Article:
One of the challenges is establishing long-term relationships with high-net-worth individuals (HNWIs) from the mainland, especially those looking to diversify their investment portfolios in Hong Kong.
Participants at an upcoming seminar will receive practical tips on how to provide custom financial services to meet the needs of these HNWIs.
The seminar will provide an in-depth analysis of the investment tools sought by affluent mainlanders, why they prefer these products, and what Hong Kong wealth managers can do to tap into the mainland's financial services market.
Armed with this knowledge, local wealth managers should be able to come up with winning strategies to corner this fast-growing market.
The seminar - "Winning Strategies for Hong Kong Wealth Managers in China" - is organised jointly by Classified Post, Kornerstone and the International Academy of Financial Management (IAFM), and will be conducted in Cantonese at the Hong Kong Club Building in Central on October 28.
"The seminar was designed for private bankers, wealth managers at local retail banks, professionals at insurance and securities firms, and the others for whom the mainland HNWIs are potential customers," says Vincent Lee, the seminar's main speaker.
He is a governor and marketing director for Asia at IAFM, a professional association with more than 200,000 members, associates and affiliates in 145 countries.
The academy offers specialised finance-related training programmes through a host of local professional education institutions around the world.
Lee, who has more than 12 years of experience in wealth management on the mainland, is also the vice-dean of the Foreign Investor Management Centre in Shenzhen and vice-director of the Wealth Management Association of Shanxi Province.
He has helped train more than 5,000 wealth managers from four mainland banks, and says he will help seminar participants gain a better understanding of the mentality and needs of wealthy mainlanders.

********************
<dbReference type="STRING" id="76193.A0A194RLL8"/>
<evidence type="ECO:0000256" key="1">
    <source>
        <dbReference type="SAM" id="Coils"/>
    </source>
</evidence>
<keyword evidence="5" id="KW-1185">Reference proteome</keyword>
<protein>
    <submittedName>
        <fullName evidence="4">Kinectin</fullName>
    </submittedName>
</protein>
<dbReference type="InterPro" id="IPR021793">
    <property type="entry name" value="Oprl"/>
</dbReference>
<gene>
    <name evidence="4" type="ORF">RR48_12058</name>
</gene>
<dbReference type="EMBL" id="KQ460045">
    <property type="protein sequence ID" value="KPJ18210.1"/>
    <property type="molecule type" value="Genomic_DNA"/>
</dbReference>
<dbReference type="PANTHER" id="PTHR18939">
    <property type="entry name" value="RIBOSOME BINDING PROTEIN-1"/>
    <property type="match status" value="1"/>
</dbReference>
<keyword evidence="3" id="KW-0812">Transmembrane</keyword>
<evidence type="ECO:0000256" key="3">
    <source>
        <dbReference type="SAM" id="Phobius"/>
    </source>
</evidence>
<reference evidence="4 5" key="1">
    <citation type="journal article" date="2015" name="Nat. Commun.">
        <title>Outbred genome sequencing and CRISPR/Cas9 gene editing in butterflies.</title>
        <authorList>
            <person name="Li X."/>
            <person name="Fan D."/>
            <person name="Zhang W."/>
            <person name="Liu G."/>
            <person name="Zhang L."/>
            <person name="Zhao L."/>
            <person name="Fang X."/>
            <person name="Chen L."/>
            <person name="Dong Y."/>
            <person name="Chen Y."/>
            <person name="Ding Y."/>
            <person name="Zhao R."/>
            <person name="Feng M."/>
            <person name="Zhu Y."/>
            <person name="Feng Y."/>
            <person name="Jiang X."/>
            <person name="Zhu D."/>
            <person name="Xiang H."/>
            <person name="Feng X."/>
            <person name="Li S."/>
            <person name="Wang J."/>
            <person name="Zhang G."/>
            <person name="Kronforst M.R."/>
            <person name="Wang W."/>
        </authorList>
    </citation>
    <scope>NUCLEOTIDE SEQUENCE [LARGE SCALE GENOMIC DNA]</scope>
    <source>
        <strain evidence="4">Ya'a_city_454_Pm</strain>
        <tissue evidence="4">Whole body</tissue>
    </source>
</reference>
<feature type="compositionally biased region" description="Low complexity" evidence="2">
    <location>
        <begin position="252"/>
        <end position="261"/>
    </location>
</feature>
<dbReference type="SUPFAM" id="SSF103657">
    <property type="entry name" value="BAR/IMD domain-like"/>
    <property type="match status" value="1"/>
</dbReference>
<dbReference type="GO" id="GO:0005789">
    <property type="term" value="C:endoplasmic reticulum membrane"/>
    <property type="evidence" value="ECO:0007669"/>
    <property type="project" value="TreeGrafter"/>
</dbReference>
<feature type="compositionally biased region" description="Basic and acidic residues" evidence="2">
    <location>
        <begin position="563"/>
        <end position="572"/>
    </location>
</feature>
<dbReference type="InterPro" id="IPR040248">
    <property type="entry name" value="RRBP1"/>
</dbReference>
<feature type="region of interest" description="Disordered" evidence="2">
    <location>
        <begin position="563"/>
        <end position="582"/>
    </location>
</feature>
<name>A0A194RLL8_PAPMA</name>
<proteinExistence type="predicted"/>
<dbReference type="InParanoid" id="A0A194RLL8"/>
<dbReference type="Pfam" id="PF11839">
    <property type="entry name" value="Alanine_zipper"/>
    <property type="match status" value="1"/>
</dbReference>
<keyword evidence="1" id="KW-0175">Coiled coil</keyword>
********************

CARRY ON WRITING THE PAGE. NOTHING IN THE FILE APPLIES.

Leading international private banks, including UBS and Credit Suisse, define HNWIs as those who have at least US$1 million in investable assets, and the same definition applies on the mainland, Lee says.
According to the 2009 China Private Wealth Study jointly released by China Merchants Bank and Bain & Co, the largest shares of investable assets by mainland HNWIs were in cash, deposits, stocks and equities.
A Merrill Lynch study released in the second quarter of this year estimates there were 477,000 HNWIs on the mainland last year, a 30 per cent jump from the year before.
"In addition, the research shows that 69 per cent of these HNWIs have expressed interest in emigration because they aim to seek tools and products to spread investment risk," Lee says.
Although the domestic investment market on the mainland has been developing rapidly, various regulations limit the offshore investment products and tools that private bankers can offer there.
There are also many restrictions on cash remittances out of the country.
Lee says mainland HNWIs are no longer limited to major cities, such as Beijing, Shanghai and Guangzhou, and more affluent residents are coming from more remote and less developed areas, particularly Sichuan, Yunnan and Shanxi provinces.
"When they look for offshore investment opportunities, around 80 per cent of them look no further than Asia-Pacific - and Hong Kong is their favourite investment market.